“Based on the Fed’s track record of predicting the future, this has to have been one of the dumbest reasons to sell gold and silver in recent years,” declares Tim Iacono, about the sell-off following last week’s release of December’s FOMC minutes, which suggested a possible end or pullback of QE in 2013.
Advising precious metals investors to “watch what the Fed does, not what the Fed says,” he points out that “just a few years ago, the Fed spent inordinate amounts of meeting time discussing their ‘exit strategy’ – and then they went on to buy a couple trillion dollars worth of mortgage-backed securities and government debt with newly printed money.”
And he predicts that “in the fullness of time, it will be realized that futures market selling simply provided another opportunity for long-term investors and central banks to increase their precious metals holdings at better prices.”
News & Views
BullionVault: Shanghai gold trading jumps as US gold derivatives shrink to 3-year low
Reuters: American Eagle gold coin 2012 sales down but outlook bright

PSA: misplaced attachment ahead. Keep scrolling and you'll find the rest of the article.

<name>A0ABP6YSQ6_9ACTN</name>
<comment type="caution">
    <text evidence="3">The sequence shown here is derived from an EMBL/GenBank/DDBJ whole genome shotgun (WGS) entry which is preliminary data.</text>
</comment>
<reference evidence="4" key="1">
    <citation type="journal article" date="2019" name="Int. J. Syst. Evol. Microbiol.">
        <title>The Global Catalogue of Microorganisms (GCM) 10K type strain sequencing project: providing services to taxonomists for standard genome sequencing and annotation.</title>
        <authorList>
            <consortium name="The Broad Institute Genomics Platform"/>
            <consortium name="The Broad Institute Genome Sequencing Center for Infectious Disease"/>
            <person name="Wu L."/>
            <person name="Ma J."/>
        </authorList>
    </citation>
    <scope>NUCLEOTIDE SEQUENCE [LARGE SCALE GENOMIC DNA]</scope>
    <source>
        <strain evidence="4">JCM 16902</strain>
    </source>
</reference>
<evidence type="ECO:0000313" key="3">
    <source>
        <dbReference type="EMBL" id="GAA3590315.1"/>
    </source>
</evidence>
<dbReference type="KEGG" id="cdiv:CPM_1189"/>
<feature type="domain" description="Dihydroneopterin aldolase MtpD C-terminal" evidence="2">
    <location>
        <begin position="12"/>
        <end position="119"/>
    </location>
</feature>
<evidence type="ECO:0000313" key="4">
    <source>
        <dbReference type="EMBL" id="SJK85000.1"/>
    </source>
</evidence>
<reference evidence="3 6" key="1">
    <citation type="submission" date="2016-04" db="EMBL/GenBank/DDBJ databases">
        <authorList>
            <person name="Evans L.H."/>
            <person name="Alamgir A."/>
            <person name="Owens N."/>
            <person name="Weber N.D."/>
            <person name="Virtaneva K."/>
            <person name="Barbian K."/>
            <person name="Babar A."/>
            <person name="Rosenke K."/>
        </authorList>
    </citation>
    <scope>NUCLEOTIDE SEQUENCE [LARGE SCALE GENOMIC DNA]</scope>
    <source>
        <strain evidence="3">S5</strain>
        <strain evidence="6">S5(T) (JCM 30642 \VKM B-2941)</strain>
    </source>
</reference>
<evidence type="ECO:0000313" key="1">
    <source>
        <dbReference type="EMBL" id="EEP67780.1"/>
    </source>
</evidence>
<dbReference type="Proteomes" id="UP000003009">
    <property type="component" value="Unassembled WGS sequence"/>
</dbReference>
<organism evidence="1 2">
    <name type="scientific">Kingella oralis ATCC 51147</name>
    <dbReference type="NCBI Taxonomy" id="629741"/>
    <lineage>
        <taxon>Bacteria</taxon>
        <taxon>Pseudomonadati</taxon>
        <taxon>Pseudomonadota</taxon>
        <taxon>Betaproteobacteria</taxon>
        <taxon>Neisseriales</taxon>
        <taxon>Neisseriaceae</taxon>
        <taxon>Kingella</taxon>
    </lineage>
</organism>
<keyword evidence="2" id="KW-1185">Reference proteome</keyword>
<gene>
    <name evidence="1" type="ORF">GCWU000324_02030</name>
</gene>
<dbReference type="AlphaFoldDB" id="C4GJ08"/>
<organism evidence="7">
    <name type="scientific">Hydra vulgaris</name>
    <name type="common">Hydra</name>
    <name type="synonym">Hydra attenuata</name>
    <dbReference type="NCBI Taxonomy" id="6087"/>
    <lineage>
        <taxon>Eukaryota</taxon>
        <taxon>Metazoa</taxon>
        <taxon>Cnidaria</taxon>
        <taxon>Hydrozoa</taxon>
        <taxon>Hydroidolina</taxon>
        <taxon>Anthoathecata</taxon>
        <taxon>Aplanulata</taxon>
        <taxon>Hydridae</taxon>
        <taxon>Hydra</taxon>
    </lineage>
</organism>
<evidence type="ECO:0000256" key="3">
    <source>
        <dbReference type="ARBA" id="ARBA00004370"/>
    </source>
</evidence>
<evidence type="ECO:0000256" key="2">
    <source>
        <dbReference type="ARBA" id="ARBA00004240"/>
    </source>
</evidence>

Jesse’s Café Américain: The legacy of the Fed and the U.S. experiment with fiat currency in one chart
Naked Capitalism: SEC gives JP Morgan and other big banks license to manipulate commodities
Zero Hedge: Gold: It’s for more than just wealth preservation
This entry was posted on Monday, January 7th, 2013 at 11:40 pm and is filed under CFTC, Federal Reserve, General Economy, Gold, Goldman Sachs, JPMorgan, Monetary Policy, Short Sellers, Wall Street. You can follow any responses to this entry through the RSS 2.0 feed. You can leave a response, or trackback from your own site.
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